Luke Yeoward-Marigold Avenue album review. Pure old school reggae/rocksteady joy!.


Luke Yeoward-Marigold Avenue album review. Pure old school reggae/rocksteady joy!. FFO: Everything with a proper vibe from The Heptones to Toots and the Maytals to the modern flavour of the Slackers and the Aggrolites. 

Luke has through various musical incarnations excelled at everything from hardcore punk to Americana to ska and even soul-influenced rock. But reggae/ska and all its side flavours and variations seem to be Luke's prominent foundation and carry all the swagger, and most importantly the skill that deserves all the accolades and merits coming its way. Marigold Avenue isn't a head nod to lightweight reggae and an attempt at fake imitation. This is a solid, beautiful and dynamic album that personifies what real reggae and rocksteady are about: emotive and deep music with a passion.

This amazing album was not only self-produced but a fantastic byproduct of Melbourne's many COVID-19 lockdowns and could easily be a Trojan Records or Studio One release it carries so much fire. The album has strong credibility for many reasons: 1) the songs are written in a style true to the masters of this genre, 2) the playing is immense throughout 3) vocals are sublime, never overdone or pushed too far 4) production and mastering are magnificently spot on, it's very bright in the right moments and deep on the rhythmic tone and 5) add some mindblowing guests for added spark- like Tippa Lee, Jesse Wagner and Roger Rivas (The Aggrolites), Maddie Ruthless and oh yes, Lee "Scratch" Perry. If the sound of this doesn't excite you, you better check your pulse.

This enthusiastic album begins with vigour via The Start, a brisk and lively opener that sets the tone so well. A positive and chunky organ-driven prize of a track. Energy is another key vocal performance by Luke and showcases why rocksteady and roots reggae requires a strong vocal prowess to succeed. Flawless track to my ears. This flows smoothly into the lead single from a few months back, Always In Your Heart which is as catchy and animated as when it first dropped (the album also contains a remix with Lee "Scratch" Perry as a bonus and this is essential and the dub magic just smothers you). This writer is hoping to interview Luke soon and ask how he got the godfather of dub onboard. Another guest soaked track that follows is the epic Sunny Day that has no less than Tippa Lee in it and this is a glorious track; upbeat and deserves endless replays. At this stage, it is worth noting a fantastic album should be one that initially can be played from start to end and flows perfectly like this gem. But also you can shuffle the tracks and it's equally impeccable. Track five is Hot Wheel Man that has all the syrupy greatness that recalls the absolute harmonious gold of Mighty Diamonds etc. This follows with one of my personal faves Two Years In June, it plods along with a faultless pace that quite simply entrances you. And how great is the use of organ/various keys on this album; it just pumps up every track. Treat Me So Bad contains traces of The Aggrolites because two members appear on this impeccable track and it is as slick as expected and I adore this because it's absolutely killer and I'm a huge Aggros fan. This Ain't The Place is a mega highlight of this album and has gorgeous quirky noises via Plutonic Lab (who not only mastered this album and plays live with Luke as part of the live band Nebari All-Stars) and is super reminiscent of both Steel Pulse or Black Uhuru. The album is now reaching the pointy end, but doesn't rest on its laurels and delivers the best track on this release, the astonishing Shadows. This seriously sounds like a single that Don Letts would spin back in the day and if you ain't familiar with Maddie Ruthless, please check out her live performances and frankly mind-blowing DJ sets. Fantastic collaboration, well one of many wonderful ones on this release. Hangin' On lovingly slows the pace down with a remarkable dub downbeat tone and reminds me of my teenage days of drinking black and tans at reggae clubs like The Survival Reggae Club in the late '80s. The End is an atmospheric closer that finishes the album so well. This is an album that is obviously influenced by so many solid and classic artists that make up a genre that Luke clearly adores, but it is done with finesse and is a stunning listen.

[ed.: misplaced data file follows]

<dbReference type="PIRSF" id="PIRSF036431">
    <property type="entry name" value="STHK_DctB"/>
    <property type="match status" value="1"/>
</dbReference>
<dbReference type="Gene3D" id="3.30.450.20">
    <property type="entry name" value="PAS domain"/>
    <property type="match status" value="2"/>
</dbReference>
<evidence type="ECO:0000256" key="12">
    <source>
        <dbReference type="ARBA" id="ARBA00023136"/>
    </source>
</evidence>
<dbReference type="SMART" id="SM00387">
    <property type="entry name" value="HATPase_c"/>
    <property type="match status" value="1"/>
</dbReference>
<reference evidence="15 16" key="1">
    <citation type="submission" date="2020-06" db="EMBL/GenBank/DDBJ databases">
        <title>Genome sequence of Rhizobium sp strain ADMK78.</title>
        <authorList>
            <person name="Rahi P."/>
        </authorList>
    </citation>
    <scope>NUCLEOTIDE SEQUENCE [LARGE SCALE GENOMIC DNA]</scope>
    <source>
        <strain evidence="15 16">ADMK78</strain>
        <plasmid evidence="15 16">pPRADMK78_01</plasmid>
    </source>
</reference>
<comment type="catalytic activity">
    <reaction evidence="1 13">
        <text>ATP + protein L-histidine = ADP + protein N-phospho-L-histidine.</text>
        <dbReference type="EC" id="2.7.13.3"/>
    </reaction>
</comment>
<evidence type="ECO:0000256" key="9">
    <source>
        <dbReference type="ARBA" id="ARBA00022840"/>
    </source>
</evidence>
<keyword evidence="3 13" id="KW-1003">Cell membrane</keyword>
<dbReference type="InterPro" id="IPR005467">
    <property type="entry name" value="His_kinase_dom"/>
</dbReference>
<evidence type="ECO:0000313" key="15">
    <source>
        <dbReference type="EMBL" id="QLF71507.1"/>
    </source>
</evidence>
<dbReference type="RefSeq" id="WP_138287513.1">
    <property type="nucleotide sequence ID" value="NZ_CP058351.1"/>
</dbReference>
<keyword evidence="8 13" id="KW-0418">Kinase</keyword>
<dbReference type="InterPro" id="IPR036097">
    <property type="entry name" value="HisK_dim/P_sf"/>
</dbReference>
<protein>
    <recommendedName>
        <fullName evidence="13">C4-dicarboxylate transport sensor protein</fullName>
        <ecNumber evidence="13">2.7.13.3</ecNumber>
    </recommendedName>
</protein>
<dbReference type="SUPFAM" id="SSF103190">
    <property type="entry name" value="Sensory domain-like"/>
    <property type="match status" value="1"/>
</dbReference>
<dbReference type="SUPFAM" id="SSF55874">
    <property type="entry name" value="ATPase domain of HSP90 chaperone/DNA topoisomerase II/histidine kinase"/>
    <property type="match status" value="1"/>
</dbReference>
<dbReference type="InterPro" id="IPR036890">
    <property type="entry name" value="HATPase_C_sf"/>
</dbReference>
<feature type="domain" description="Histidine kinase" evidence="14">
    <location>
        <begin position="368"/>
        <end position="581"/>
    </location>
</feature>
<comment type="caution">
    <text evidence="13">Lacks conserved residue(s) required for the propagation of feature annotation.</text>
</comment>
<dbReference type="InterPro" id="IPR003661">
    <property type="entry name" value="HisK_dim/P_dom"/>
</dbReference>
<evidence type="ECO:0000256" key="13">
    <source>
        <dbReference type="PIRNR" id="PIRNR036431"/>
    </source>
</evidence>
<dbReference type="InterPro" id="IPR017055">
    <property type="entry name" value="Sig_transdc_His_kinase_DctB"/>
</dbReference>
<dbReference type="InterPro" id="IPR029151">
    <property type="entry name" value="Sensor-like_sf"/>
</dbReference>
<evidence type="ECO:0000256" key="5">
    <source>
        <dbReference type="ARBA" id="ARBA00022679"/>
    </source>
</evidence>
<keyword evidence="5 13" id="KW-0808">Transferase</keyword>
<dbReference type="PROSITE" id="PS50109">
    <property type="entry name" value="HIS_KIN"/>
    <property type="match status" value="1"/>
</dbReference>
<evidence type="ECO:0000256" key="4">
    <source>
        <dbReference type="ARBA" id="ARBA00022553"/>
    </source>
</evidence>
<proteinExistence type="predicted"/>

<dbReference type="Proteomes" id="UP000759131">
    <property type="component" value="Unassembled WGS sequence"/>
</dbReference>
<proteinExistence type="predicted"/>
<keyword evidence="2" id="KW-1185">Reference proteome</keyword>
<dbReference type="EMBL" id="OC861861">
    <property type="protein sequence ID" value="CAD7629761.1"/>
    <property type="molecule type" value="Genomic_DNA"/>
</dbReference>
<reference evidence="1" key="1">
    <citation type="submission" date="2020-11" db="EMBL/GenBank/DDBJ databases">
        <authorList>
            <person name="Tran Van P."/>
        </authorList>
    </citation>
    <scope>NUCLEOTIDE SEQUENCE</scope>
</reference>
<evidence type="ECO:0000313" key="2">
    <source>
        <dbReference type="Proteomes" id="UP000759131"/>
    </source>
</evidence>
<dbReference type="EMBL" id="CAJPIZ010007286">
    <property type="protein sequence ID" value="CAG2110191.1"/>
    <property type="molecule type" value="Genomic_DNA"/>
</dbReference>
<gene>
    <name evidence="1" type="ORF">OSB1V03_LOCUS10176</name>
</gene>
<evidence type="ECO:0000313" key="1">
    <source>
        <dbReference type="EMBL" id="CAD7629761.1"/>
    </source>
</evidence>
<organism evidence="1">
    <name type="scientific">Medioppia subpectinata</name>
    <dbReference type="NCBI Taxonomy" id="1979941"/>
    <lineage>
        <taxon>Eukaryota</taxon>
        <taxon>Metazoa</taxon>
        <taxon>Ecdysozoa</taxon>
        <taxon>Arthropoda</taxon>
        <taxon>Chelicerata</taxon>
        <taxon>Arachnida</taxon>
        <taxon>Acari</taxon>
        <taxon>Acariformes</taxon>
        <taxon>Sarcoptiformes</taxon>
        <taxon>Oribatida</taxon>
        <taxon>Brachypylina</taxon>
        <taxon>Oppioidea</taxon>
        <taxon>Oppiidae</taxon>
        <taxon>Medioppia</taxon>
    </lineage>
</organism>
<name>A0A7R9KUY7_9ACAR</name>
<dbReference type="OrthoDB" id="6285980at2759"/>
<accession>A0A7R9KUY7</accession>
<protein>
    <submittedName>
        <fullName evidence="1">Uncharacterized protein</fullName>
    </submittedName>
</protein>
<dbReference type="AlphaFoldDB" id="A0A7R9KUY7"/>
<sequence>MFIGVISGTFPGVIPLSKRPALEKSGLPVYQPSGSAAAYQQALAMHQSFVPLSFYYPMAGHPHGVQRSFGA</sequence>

I implore you to check out this impressive album of deep skill, flavour and passion.

Out now:


Album launch soonish!.